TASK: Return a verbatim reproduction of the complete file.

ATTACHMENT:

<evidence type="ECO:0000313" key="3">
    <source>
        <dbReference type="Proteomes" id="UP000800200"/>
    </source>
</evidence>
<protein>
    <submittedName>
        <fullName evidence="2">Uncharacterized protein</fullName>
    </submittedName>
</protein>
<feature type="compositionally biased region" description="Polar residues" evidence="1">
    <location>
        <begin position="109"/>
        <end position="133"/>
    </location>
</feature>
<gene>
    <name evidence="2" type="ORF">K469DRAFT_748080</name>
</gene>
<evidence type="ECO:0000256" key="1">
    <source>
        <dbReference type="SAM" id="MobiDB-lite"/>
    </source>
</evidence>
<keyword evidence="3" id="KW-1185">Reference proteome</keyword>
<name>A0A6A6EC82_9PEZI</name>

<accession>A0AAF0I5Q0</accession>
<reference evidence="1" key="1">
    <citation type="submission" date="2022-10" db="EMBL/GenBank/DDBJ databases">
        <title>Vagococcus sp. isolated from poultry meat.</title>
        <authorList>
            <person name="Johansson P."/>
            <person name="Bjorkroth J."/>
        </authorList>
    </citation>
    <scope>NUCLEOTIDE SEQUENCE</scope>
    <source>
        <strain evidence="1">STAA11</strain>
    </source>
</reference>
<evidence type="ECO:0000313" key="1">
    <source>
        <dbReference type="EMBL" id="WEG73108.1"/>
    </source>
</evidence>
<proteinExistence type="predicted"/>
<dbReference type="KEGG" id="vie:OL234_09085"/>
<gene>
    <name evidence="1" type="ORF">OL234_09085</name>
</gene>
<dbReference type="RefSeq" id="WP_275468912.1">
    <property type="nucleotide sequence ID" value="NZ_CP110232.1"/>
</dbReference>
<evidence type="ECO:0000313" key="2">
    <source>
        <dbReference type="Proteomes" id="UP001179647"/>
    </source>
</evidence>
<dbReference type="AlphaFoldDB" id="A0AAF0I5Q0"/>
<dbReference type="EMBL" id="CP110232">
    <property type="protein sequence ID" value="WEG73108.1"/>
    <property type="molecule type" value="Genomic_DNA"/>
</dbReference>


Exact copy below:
<evidence type="ECO:0000313" key="3">
    <source>
        <dbReference type="Proteomes" id="UP000800200"/>
    </source>
</evidence>
<protein>
    <submittedName>
        <fullName evidence="2">Uncharacterized protein</fullName>
    </submittedName>
</protein>
<feature type="compositionally biased region" description="Polar residues" evidence="1">
    <location>
        <begin position="109"/>
        <end position="133"/>
    </location>
</feature>
<gene>
    <name evidence="2" type="ORF">K469DRAFT_748080</name>
</gene>
<evidence type="ECO:0000256" key="1">
    <source>
        <dbReference type="SAM" id="MobiDB-lite"/>
    </source>
</evidence>
<keyword evidence="3" id="KW-1185">Reference proteome</keyword>
<name>A0A6A6EC82_9PEZI</name>

<accession>A0AAF0I5Q0</accession>
<reference evidence="1" key="1">
    <citation type="submission" date="2022-10" db="EMBL/GenBank/DDBJ databases">
        <title>Vagococcus sp. isolated from poultry meat.</title>
        <authorList>
            <person name="Johansson P."/>
            <person name="Bjorkroth J."/>
        </authorList>
    </citation>
    <scope>NUCLEOTIDE SEQUENCE</scope>
    <source>
        <strain evidence="1">STAA11</strain>
    </source>
</reference>
<evidence type="ECO:0000313" key="1">
    <source>
        <dbReference type="EMBL" id="WEG73108.1"/>
    </source>
</evidence>
<proteinExistence type="predicted"/>
<dbReference type="KEGG" id="vie:OL234_09085"/>
<gene>
    <name evidence="1" type="ORF">OL234_09085</name>
</gene>
<dbReference type="RefSeq" id="WP_275468912.1">
    <property type="nucleotide sequence ID" value="NZ_CP110232.1"/>
</dbReference>
<evidence type="ECO:0000313" key="2">
    <source>
        <dbReference type="Proteomes" id="UP001179647"/>
    </source>
</evidence>
<dbReference type="AlphaFoldDB" id="A0AAF0I5Q0"/>
<dbReference type="EMBL" id="CP110232">
    <property type="protein sequence ID" value="WEG73108.1"/>
    <property type="molecule type" value="Genomic_DNA"/>
</dbReference>